Cell Junction Pathology of Neural Stem Cells Is Associated With Ventricular Zone Disruption, Hydrocephalus, and Abnormal Neurogenesis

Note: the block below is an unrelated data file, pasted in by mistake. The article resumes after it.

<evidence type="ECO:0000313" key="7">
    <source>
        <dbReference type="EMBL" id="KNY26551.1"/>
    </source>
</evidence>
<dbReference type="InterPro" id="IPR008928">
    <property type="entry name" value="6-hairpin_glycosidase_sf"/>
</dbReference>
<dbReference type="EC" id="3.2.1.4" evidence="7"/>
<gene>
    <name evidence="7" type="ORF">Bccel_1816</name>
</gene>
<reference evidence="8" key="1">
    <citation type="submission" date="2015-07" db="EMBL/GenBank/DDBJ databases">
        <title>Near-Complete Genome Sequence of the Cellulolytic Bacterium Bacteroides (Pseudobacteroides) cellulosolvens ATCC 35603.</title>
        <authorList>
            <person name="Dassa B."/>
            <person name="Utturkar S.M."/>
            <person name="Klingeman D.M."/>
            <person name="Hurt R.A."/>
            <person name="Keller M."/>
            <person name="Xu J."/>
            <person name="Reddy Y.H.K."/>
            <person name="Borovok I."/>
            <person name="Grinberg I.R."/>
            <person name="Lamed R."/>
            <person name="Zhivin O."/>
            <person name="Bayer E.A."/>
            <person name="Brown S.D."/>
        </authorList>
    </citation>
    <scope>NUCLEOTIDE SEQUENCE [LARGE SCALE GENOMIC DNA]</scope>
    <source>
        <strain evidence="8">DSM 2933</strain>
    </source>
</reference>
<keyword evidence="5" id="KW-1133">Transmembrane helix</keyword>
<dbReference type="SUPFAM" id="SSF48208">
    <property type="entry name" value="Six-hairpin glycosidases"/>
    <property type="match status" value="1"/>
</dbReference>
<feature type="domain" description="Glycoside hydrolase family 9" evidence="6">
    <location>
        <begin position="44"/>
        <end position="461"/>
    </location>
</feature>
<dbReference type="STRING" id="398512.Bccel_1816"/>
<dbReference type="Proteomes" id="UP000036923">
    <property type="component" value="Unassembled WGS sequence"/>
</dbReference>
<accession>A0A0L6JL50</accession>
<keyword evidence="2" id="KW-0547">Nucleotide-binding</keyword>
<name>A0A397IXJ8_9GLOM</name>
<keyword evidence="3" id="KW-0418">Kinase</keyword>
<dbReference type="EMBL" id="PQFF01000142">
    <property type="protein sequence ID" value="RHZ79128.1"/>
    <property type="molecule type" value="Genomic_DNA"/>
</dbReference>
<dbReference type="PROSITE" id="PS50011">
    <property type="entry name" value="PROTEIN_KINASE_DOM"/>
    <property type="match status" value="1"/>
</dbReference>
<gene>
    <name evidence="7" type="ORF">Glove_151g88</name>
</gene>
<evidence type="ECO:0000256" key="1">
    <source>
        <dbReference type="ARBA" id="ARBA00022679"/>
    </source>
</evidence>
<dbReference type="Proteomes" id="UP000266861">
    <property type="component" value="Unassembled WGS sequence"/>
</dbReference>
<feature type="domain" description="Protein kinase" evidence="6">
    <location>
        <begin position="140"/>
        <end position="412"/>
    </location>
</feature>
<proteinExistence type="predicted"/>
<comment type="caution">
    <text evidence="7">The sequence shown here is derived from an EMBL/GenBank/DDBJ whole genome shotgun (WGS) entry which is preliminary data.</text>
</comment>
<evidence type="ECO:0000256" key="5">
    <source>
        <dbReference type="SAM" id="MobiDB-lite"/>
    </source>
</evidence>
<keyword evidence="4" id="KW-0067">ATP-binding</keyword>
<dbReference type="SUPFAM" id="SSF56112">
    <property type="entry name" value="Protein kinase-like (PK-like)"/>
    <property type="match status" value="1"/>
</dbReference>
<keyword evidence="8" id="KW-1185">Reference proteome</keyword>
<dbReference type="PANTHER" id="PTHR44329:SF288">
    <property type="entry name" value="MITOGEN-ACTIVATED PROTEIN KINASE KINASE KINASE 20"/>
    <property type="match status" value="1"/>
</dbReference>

Fetal-onset hydrocephalus affects 1 to 3 per 1,000 live births. It is not only a disorder of cerebrospinal fluid dynamics but also a brain disorder that corrective surgery does not ameliorate. We hypothesized that cell junction abnormalities of neural stem cells (NSCs) lead to the inseparable phenomena of fetal-onset hydrocephalus and abnormal neurogenesis. We used bromodeoxyuridine labeling, immunocytochemistry, electron microscopy, and cell culture to study the telencephalon of hydrocephalic HTx rats and correlated our findings with those in human hydrocephalic and nonhydrocephalic human fetal brains (n = 12 each). Our results suggest that abnormal expression of the intercellular junction proteins N-cadherin and connexin-43 in NSC leads to 1) disruption of the ventricular and subventricular zones, loss of NSCs and neural progenitor cells; and 2) abnormalities in neurogenesis such as periventricular heterotopias and abnormal neuroblast migration. In HTx rats, the disrupted NSC and progenitor cells are shed into the cerebrospinal fluid and can be grown into neurospheres that display intercellular junction abnormalities similar to those of NSC of the disrupted ventricular zone; nevertheless, they maintain their potential for differentiating into neurons and glia. These NSCs can be used to investigate cellular and molecular mechanisms underlying this condition, thereby opening the avenue for stem cell therapy.

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